Saturday, July 03, 2010

The erosion of religious freedom By George Weigel

The erosion of religious freedom

By George Weigel

Connoisseurs of political kamikaze runs will long debate what finished off Martha Coakley in the recent Massachusetts election to fill the seat Edward M. Kennedy held for 47 years.

The baseball fan in me likes to think it was Coakley’s bizarre charge that Curt (“Bloody Sock”) Schilling was a Yankees fan—a gaffe in Red Sox Nation commensurate with claiming that the late Senator Kennedy had been a George W. Bush fan. Yet there was another clumsy Coakleyism that ought to have enraged a considerable part of the Bay State electorate. Pressed by an interviewer on what Catholic physicians, nurses and other health-care workers should do when they cannot in conscience provide certain services or conduct certain procedures, Coakley replied, “You can have religious freedom but you probably shouldn’t work in the emergency room.”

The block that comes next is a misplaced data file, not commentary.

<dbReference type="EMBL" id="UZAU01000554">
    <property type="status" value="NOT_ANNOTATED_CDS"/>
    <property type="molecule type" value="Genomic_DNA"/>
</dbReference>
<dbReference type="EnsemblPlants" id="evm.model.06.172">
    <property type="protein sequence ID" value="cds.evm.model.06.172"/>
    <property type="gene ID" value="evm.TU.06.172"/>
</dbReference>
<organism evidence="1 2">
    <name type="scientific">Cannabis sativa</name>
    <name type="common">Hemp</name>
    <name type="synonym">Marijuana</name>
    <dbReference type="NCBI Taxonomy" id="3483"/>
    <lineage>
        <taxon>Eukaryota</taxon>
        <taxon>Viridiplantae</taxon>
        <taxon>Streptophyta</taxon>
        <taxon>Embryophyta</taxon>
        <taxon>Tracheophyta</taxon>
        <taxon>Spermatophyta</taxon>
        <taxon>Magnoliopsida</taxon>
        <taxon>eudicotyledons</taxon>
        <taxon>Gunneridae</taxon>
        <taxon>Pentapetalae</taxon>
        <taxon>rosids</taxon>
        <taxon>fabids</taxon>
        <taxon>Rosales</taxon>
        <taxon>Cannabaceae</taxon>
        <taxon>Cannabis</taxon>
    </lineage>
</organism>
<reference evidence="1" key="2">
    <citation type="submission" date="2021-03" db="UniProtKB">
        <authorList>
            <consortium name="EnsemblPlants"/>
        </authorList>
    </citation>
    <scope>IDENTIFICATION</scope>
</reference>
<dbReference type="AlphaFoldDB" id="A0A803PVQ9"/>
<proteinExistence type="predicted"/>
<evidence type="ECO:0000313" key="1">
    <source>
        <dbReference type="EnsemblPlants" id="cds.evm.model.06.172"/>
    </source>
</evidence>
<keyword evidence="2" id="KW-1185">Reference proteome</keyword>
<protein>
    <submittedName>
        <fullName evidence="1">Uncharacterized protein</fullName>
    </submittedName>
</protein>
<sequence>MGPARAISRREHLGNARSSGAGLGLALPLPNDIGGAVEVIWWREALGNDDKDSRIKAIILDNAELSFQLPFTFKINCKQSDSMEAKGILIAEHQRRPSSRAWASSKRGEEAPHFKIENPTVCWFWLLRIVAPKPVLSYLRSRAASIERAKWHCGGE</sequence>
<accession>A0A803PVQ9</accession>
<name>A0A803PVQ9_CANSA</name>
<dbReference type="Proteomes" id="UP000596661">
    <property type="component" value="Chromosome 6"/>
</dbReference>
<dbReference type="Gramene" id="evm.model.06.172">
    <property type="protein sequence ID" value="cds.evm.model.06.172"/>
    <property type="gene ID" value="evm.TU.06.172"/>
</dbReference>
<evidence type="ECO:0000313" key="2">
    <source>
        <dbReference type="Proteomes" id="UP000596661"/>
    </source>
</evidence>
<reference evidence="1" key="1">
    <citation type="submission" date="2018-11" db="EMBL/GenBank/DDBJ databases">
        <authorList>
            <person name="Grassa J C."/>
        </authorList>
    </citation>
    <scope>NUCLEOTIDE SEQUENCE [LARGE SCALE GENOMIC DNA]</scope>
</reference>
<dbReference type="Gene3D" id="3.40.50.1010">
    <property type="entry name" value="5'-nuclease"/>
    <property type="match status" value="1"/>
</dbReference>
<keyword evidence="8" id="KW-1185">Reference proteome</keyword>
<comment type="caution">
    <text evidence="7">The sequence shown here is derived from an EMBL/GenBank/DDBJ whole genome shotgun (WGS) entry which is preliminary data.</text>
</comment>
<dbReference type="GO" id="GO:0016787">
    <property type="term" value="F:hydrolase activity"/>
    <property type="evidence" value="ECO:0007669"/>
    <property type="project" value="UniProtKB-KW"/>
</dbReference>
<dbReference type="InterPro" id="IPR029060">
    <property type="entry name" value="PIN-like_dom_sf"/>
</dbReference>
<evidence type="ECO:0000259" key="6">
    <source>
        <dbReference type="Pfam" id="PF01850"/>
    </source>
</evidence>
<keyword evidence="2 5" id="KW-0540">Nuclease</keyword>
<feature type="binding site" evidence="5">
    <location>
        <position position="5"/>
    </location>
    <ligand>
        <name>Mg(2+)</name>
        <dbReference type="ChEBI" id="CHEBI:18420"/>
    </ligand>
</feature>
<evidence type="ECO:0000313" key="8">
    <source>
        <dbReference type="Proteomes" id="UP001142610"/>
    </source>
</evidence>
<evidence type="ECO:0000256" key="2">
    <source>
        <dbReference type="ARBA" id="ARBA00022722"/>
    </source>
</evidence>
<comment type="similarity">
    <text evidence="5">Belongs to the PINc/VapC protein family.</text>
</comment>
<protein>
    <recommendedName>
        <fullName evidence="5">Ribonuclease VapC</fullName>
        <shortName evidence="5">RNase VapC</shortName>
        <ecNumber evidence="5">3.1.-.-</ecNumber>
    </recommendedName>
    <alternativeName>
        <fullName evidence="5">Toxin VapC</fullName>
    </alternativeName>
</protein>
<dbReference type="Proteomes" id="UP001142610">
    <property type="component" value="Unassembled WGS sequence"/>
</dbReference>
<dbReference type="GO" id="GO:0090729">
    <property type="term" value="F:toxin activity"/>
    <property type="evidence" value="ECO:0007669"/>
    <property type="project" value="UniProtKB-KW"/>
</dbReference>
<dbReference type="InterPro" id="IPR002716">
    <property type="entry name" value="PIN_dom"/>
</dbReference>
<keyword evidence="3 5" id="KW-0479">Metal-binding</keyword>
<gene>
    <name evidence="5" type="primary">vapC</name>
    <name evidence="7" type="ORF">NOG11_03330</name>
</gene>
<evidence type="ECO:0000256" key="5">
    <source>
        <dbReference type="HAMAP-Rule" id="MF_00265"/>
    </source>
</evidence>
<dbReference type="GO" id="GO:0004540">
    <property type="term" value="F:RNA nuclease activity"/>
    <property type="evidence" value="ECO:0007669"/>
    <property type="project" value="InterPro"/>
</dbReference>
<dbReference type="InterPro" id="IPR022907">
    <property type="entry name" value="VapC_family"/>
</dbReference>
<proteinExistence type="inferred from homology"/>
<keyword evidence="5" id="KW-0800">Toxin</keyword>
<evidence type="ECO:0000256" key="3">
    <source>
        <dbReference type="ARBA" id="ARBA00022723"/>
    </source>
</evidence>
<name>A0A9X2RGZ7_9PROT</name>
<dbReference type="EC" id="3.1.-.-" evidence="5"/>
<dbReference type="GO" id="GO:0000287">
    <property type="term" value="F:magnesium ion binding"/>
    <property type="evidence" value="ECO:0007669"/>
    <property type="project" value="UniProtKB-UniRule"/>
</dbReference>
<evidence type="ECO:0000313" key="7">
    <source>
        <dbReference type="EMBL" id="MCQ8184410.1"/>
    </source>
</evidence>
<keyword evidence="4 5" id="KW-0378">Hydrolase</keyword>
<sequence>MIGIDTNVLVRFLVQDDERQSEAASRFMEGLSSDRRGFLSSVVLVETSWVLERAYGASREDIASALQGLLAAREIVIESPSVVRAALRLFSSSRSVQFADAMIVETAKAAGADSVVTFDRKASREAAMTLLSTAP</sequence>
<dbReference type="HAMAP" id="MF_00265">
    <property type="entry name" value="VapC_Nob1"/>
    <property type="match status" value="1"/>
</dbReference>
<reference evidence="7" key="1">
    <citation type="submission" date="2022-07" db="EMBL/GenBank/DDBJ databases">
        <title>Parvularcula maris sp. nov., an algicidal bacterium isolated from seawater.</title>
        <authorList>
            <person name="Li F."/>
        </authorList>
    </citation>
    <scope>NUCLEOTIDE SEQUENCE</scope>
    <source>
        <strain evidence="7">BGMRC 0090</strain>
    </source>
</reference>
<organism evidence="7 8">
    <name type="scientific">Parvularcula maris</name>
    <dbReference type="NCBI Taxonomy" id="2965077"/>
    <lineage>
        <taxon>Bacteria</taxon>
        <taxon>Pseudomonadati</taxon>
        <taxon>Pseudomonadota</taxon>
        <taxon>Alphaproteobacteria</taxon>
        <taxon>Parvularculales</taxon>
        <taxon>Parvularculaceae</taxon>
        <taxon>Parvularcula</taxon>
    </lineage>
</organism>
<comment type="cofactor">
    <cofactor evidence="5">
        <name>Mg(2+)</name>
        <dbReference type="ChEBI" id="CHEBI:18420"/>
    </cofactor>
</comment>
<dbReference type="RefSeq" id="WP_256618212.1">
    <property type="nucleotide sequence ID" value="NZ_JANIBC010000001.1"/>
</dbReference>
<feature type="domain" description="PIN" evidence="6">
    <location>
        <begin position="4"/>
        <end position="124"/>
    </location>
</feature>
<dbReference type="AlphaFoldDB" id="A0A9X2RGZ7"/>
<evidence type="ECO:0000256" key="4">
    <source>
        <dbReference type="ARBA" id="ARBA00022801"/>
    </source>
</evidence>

A month earlier, speaking at Georgetown University, Secretary of State Hillary Rodham Clinton offered a similarly diminished view of religious freedom when she declined to use that term, substituting “freedom to worship” in a catalogue of fundamental human rights that included a striking innovation. Asserting that people must be free to “choose laws and leaders, to share and access information, to speak, criticize and debate,” the secretary of state then averred that people “must be free … to love in the way they choose.” For those with ears to hear in Gaston Hall that day, the promotion of the so-called LGBT (lesbian/gay/bisexual/ transgendered) agenda had just been declared a human rights priority of the United States, in the same sentence in which the secretary of state had offered an anorexic description of religious freedom that even the Saudis could accept (so long as the worshipping was done behind closed doors in a U.S. embassy).

One has to wonder if there is a connection here.

Finish reading his column:

GEORGE WEIGEL COLUMN



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